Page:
5 Ways High School Counselors Can Help Families Prepare for College
By JULIE MAYFIELD, LINDSEY MAYFIELD
When it's time to apply to colleges, it's advantageous for families to take advantage of as many tools and resources available as possible. One valuable source of information and support is the high schoolcounselor.
The high school counselor is a resource that many parents overlook or underestimate. While an experienced counselor can make all the difference in the college search and application process, he or she is a busy professional whose efforts will probably match those of your student, so make sure to seek him or her out for assistance with the following:
1. Give you information about colleges that aren't on your radar: High school counselors have a lot of information about colleges. If your counselor knows something about the kind of school you're interested in or what you plan on studying, he or she can probably make some suggestions you haven't considered.
[Find out what to ask a high school counselor.]
Lindsey's counselor recommended a school where she ultimately won a full-ride scholarship. Although Lindsey decided to attend another school, it was very helpful to have an option we wouldn't have had without the counselor's suggestion.
2. Help you navigate standardized testing: High school counselors have the 411 on whether you should take the ACT, the SAT, or both, and also where and when to sign up for those tests.
They can also advise you on what kinds of test preparations are available and how to strategize to raise your scores.
[See the role parents can play in college test prep.]
Involvement of counselors in each student's college admissions process likely depends on the high school and the student. There are ways, however, for students to engage any counselor and get the most out of the resource.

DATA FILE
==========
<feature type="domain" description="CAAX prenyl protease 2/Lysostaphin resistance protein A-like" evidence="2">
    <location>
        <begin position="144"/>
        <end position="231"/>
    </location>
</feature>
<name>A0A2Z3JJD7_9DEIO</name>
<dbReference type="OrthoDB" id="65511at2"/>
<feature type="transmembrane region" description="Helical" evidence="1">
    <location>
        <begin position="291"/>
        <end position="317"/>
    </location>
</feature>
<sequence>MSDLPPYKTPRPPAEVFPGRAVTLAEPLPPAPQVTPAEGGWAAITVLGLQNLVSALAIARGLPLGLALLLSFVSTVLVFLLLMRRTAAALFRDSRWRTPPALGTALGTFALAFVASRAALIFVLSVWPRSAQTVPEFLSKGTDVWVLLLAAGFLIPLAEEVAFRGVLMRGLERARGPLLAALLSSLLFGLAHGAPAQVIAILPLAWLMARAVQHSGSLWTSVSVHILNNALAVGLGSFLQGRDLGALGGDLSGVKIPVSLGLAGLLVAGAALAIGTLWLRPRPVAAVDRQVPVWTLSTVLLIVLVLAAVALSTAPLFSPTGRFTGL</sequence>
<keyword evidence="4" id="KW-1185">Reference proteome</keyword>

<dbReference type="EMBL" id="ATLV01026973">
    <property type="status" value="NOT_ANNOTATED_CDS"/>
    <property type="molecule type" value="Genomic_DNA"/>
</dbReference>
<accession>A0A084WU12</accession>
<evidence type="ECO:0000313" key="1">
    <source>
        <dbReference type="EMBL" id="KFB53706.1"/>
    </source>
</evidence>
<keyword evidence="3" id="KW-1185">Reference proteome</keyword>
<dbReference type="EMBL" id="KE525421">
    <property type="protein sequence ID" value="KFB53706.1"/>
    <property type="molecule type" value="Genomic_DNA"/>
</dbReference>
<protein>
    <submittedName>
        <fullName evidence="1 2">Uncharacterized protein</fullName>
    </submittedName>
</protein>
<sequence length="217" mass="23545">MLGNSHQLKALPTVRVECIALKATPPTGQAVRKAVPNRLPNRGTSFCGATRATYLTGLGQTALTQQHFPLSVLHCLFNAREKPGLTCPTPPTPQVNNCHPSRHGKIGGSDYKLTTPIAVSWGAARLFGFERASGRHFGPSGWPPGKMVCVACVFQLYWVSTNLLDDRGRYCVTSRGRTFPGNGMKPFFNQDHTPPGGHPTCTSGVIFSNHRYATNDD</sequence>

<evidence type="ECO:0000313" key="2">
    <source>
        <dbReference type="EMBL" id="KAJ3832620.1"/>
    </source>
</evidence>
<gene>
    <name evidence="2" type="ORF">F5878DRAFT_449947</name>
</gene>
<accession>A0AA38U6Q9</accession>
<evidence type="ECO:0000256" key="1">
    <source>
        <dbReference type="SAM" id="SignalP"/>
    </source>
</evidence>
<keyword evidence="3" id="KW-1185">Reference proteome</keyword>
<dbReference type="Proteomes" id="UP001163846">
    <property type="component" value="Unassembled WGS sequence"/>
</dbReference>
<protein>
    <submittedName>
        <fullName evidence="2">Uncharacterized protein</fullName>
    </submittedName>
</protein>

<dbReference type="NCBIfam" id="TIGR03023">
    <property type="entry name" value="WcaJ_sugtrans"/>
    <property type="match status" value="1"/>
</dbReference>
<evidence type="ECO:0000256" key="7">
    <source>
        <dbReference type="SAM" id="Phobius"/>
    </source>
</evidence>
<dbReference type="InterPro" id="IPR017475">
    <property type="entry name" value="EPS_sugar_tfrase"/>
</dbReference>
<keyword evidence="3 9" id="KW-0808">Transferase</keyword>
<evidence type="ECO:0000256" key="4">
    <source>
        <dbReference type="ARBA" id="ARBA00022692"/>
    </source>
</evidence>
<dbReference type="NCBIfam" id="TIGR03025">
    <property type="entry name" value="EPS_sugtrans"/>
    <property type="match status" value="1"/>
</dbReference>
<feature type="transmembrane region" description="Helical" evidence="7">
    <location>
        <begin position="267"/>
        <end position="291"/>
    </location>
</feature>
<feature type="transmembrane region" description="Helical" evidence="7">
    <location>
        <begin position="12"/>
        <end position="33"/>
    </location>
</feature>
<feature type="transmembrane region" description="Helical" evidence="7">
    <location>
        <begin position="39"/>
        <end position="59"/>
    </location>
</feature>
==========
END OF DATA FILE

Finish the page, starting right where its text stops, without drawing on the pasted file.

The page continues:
Here are some ways my counselor was able to help me that I hadn't anticipated.
1. Introduce you to important people: If you're serious about a particular school, ask your college counselor if there's anyone from admissions or financial aid you can talk to in order to increase your chances of getting in or getting scholarships.
Forming a relationship with a contact is a great way to learn more about the school, as well as make your name more familiar to those reviewing your applications.
2. Give previous examples of successes (and failures):Chances are your high school counselor knows someone who has applied to or attended the schools in which you are interested. Your counselor can explain to you how those who have applied before you fared, and how you can improve upon their efforts. In the best case scenario, those individuals can even mentor you and give you advice.
[Search the U.S. News college directory for schools.]
3. Provide off-beat scholarship opportunities: It's great to apply for those large, popular scholarships that everyone else is also going for, but your counselor can learn about your interests and activities and give you scholarship applications that are more well-suited for you.
Counselors are able to determine your chances for each scholarship and can advise you as to which applications are most worth your time.